Men, women and children - some walking, some on horseback - paid tribute to the 23-year-old mother murdered last month on Wimbledon Common, south-west London. Ms Nickell was stabbed to death while walking her dog with her two-year-old son, Alex. He was found cuddling her body.
The marchers moved in procession from Wimbledon village to the spot where she was found and later held a service nearby. Many laid wreaths with touching messages. Others were unable to hold back the tears.
Ms Nickell's boyfriend, Andre Hanscombe, was not on the march. He was preparing for Rachel's funeral today at St Andrew's church in Ampthill, Bedfordshire, where her parents live.
A family friend, Gordon Hammond, read out a message sent from Mr Hanscombe which said he was 'surprised and moved' to hear of yesterday's affectionate gesture. He paid tribute to Rachel and her enjoyment of the 'simple beauty of life'.
'She possessed a sublime understanding of how good life could be. You always felt better for having met Rachel,' he said. 'She was a person of striking looks and for those fortunate enough to know her the real beauty came from inside. To see the pleasure and enjoyment she shared with our young son gave people an idea of what life can really be about.'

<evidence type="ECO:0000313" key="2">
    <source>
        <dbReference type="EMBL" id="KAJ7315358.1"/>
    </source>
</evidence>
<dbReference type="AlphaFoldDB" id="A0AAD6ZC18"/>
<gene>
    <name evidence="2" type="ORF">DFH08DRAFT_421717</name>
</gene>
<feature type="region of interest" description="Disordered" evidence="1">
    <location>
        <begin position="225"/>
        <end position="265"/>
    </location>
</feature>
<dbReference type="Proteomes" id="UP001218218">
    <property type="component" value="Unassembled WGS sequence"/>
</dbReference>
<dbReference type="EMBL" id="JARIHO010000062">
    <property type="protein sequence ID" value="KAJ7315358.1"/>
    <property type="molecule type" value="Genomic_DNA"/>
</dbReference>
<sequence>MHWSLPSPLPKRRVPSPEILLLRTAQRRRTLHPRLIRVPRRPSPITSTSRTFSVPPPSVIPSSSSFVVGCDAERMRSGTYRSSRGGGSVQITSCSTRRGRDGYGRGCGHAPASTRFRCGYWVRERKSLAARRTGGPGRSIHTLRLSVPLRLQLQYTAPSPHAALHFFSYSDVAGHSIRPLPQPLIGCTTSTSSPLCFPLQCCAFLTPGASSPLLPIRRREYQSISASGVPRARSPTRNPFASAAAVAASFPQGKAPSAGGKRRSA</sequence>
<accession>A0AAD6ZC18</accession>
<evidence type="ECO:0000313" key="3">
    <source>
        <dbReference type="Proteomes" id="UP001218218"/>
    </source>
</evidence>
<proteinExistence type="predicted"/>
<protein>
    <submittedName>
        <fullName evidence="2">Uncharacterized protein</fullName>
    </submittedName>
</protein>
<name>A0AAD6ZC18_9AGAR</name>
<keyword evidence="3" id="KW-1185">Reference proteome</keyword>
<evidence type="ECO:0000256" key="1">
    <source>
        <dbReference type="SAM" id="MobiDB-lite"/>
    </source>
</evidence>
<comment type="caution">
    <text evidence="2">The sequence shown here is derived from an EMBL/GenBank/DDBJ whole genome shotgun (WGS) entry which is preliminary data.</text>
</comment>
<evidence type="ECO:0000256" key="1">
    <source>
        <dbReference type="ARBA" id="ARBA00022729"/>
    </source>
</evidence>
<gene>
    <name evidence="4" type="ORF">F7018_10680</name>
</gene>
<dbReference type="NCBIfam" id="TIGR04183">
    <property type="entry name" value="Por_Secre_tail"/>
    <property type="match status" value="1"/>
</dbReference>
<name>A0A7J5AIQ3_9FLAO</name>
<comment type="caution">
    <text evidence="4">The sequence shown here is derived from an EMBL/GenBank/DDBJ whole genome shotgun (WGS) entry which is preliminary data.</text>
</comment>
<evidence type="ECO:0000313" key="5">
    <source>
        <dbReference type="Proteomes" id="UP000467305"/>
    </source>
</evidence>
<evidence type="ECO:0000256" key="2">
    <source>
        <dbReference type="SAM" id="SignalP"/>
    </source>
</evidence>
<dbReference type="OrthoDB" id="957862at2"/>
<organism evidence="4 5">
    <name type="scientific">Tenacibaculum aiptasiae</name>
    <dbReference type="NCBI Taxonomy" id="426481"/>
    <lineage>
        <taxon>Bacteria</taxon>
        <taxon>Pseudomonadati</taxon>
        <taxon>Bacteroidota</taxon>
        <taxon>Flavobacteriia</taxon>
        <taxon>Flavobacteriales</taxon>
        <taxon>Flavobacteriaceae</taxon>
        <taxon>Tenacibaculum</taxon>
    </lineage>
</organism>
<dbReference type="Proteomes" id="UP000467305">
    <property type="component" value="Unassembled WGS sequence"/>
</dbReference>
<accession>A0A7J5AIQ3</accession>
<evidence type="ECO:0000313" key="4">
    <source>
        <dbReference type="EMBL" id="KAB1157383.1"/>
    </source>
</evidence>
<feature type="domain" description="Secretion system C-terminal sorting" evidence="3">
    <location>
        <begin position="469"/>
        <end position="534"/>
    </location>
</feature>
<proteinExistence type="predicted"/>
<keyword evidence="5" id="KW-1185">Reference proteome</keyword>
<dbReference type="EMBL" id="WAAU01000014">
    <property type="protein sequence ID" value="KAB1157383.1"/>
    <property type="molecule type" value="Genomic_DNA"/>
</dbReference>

Mr Hanscombe said his heart also went out to other victims. 'This kind of violence is becoming more and more commonplace here. Man's savagery and brutality is inflicting this kind of pain and suffering in the world every single moment of the day and night.
'If you shed a tear for Rachel, she would also have you shed one for every victim of violence.'
The Rev Andrew Studdert- Kennedy of St Mary's church, Wimbledon, said such a sorrowful occasion did not lend itself to words, but to silence. It was impossible to make sense of, or explain, the vile murder, he said.
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